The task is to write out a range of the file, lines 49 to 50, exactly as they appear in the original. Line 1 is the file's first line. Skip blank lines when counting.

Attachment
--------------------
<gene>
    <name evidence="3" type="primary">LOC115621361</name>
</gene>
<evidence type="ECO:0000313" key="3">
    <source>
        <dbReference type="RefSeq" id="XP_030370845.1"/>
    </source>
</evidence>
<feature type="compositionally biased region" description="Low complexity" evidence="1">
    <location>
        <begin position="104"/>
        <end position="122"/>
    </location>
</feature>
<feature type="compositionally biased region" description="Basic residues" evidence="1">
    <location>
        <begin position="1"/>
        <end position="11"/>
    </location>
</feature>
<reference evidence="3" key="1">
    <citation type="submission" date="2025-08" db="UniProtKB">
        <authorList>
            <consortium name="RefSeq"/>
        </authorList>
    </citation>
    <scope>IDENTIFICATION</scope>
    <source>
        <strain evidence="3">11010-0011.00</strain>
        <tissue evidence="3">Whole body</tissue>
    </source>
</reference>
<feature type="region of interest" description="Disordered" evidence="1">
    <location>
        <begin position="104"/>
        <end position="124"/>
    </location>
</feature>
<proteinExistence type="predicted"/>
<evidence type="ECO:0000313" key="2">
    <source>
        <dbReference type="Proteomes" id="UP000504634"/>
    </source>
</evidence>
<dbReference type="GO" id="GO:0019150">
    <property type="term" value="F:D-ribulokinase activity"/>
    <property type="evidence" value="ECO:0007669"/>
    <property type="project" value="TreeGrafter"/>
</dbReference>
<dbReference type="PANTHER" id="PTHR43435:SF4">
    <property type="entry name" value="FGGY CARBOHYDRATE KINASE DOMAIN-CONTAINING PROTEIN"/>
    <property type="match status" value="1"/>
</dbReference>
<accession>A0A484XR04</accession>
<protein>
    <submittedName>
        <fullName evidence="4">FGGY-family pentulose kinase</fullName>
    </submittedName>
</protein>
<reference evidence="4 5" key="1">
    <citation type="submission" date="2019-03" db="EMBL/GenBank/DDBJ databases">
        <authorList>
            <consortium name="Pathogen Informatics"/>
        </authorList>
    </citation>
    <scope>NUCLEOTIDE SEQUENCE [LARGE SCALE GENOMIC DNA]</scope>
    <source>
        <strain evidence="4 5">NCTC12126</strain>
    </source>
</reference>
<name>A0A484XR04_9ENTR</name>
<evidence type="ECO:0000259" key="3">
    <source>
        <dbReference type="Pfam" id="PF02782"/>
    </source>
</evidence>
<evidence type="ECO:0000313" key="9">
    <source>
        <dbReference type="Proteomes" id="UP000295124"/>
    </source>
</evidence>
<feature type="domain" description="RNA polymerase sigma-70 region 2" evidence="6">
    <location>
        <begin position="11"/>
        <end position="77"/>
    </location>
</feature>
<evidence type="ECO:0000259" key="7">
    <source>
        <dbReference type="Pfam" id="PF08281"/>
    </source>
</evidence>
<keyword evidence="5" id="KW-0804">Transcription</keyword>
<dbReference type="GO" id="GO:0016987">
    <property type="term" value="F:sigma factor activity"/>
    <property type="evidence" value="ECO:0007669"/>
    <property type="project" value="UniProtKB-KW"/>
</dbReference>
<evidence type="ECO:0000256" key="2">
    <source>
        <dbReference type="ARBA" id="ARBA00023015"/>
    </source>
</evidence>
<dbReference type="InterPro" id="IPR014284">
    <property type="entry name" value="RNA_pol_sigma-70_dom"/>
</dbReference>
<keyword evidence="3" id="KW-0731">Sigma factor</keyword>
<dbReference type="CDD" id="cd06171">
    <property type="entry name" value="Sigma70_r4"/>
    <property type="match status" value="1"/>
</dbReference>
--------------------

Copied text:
</dbReference>
<dbReference type="PANTHER" id="PTHR43435:SF4">